Donner Party - Page 28 of Patrick Breen's Diary: 'On this day in 1846, the Donner Party set out from Springfield, Illinois. They went on to famously eat each other. As a result, I’ve never been that much interested in it because when I’m hungry I’ll eat anything. So it doesn’t much matter to me. But I bring it up today for a totally different reason.

I had been out of touch with my friend Will for a number of years. I think we managed to independently marry different women on the same day. But when I got back in touch with him, I found that he had become obsessed with the Donner Party. I remember one evening coming over to his place and his idea of the proper way to spend the night was to listen to a lecture on the Donner Party.

Now, on the one hand, I greatly admire that. And I can always use it when Will tells me that whatever I’m currently obsessing about is boring. But it is a little creepy. You haven’t seen a guy for years and all he wants to talk about is cannibalism. I’m not saying Will is a cannibal, but he is very picky about exactly what taco trucks we eat at. Just saying.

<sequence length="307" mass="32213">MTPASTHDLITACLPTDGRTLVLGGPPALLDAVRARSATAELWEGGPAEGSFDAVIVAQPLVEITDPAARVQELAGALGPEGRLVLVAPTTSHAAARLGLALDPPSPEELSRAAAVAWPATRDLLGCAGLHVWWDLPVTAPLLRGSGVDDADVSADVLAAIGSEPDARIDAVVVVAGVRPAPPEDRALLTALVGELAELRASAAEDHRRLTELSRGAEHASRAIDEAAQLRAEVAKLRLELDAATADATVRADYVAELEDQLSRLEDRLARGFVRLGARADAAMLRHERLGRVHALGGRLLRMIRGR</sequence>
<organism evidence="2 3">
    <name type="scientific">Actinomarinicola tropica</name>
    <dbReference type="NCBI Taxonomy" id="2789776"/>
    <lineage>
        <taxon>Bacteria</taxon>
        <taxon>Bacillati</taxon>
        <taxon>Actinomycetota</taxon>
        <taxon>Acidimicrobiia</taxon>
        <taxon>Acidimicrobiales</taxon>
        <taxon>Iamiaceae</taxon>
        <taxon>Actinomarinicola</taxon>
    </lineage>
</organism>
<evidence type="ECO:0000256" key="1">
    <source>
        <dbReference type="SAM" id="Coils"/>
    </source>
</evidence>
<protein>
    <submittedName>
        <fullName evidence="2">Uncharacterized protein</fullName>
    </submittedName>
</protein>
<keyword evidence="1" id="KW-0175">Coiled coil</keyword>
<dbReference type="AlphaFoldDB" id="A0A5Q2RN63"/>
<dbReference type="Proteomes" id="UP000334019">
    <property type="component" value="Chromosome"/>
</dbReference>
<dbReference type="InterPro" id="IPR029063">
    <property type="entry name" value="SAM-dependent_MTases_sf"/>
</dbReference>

The one thing I learned about the Donner Party is this wasn’t the case of people getting stuck and then starving. The whole thing went on for a year. People went off looking for help, leaving others behind. The whole thing seemed very much preventable. If only other people had cared more. But hopefully, Will will notice this post and fill us all in with a comment.

But as I indicated: it just doesn’t seem strange to me that starving people would eat the flesh of dead people. I don’t see the big deal. In fact, I don’t see any issue at all. It is a totally rational decision. Any other decision is just standing on ceremony.